Junior News Editor
The HonorScholar program helps students get more out of their college experiences.
“The HonorScholar program challenges me and gives me something to achieve. Instead of a straightforward curriculum, the program is much more rigorous and social based, unlike a typical lecture class,” said Cody DiNicola, humanities and social science major.
The HonorScholar programs are divided into three distinct tracks: business administration, humanities and social science, and math and science. Each track contains rigorous and challenging courses and offer a “community of scholars” type of environment.
Benefits include better opportunities for transfer and access to scholarships, as well as a capstone project and internship. There are also cultural and social activities with honors faculty and students, and two years of academic challenge, creativity and critical thinking.
HonorScholar students interact with some of the college’s most respected faculty members. The program is built on a community of scholars, both faculty and students, who come together to explore the core concepts of thought and reasoning.
“My honors class is based on the idea that critical thinking is fundamental to scholarship,” said Daviel Polak, history, philosophy and social sciences professor. “We want our students to be valued for who they are as scholars and intellectuals.”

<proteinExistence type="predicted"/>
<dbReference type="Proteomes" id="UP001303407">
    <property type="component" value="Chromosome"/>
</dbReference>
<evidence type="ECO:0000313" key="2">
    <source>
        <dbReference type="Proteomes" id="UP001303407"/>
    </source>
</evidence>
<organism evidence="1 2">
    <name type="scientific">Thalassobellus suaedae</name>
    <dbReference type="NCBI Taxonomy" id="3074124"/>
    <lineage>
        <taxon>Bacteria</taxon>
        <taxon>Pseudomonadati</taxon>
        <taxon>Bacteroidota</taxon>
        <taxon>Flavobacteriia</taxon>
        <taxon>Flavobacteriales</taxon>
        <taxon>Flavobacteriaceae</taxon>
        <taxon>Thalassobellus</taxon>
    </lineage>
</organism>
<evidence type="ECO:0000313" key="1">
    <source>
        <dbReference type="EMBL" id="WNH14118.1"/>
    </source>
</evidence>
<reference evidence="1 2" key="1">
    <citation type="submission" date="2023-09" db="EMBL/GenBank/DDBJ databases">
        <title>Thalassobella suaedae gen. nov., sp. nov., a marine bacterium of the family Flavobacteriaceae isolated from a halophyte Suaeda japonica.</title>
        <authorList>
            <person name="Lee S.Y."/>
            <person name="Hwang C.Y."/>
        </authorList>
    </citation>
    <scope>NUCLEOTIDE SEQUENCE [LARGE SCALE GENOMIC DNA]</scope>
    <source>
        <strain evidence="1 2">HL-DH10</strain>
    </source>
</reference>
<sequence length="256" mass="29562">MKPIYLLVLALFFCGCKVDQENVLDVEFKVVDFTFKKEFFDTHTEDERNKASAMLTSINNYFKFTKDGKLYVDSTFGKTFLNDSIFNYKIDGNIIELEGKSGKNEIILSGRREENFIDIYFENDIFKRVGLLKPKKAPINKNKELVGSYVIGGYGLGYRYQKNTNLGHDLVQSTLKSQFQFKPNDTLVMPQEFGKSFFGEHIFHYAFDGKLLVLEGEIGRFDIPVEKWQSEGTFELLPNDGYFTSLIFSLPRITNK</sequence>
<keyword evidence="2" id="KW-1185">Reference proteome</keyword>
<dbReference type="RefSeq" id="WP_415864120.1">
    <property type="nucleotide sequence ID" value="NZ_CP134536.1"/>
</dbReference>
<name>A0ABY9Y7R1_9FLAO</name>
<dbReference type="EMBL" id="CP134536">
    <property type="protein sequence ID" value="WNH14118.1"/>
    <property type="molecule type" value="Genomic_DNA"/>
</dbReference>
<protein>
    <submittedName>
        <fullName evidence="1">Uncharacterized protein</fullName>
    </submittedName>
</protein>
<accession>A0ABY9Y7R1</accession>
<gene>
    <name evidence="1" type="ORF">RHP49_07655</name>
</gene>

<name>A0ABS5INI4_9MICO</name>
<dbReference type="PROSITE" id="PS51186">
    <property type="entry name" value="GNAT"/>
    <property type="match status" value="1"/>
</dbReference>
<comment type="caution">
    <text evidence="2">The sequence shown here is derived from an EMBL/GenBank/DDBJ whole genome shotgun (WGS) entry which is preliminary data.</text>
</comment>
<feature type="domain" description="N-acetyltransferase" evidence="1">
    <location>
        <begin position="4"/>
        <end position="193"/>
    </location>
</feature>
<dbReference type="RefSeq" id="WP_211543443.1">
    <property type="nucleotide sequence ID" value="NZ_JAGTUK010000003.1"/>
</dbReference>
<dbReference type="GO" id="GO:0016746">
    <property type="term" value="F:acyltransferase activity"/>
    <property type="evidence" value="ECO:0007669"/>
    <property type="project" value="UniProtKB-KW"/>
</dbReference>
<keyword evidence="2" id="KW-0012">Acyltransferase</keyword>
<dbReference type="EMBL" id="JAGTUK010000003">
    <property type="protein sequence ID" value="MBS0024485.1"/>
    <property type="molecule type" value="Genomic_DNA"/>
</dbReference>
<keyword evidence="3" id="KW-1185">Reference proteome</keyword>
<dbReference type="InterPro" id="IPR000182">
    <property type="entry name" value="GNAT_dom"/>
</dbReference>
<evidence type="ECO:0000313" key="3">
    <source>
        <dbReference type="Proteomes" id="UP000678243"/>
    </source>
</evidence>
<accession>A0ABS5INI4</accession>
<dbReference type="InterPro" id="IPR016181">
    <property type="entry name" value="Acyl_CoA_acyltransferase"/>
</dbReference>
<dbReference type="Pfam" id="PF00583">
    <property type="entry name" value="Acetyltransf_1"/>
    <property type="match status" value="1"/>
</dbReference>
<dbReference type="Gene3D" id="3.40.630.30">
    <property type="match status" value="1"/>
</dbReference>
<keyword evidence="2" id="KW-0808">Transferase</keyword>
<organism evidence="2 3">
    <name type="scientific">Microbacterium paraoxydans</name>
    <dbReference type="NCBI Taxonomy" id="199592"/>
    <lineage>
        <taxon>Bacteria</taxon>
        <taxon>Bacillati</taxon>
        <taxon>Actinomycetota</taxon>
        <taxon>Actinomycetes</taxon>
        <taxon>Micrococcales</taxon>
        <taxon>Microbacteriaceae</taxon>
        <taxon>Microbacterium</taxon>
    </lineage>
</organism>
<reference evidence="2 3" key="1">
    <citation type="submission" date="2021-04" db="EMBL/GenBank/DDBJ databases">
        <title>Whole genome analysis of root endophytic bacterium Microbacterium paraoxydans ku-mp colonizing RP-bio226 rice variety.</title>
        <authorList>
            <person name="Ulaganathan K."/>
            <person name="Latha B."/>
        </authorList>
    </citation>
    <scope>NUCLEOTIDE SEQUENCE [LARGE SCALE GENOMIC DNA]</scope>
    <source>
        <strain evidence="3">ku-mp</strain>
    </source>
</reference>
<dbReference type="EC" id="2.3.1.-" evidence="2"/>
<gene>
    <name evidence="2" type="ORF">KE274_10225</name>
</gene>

“And when they find themselves together, taking classes as a group, the camaraderie and the esprit de corps that comes from that accelerates their learning. This is what makes the program such a pleasure. I am but a member of this community of scholars,” Polak continued.
The perfect candidates for these programs are described as intellectually curious, serious about their academic goals, willing to challenge their own personal views and accepting of various cultures and perspectives.
To be accepted into the HonorScholar program, students must have graduated high school with a 90 percent GPA or higher and achieved a score of 1100 or higher on the SAT. High school coursework in biology, chemistry and physics are also recommended.
HonorScholar students enjoy small, seminar-based classes with an average of about 13 students, which allows a stronger academic relationship between professors and students, as well as deeper relationships with peers. The small seminar classes contain more in-depth discussion and deeper understanding of topics, as opposed to a basic program class.
“The HonorScholar program is a great way for students looking to excel in college to push themselves,” DiNicola said. “The discussion-based classes and community service help to give each student better social skills and more college experiences that will last them many years after college.”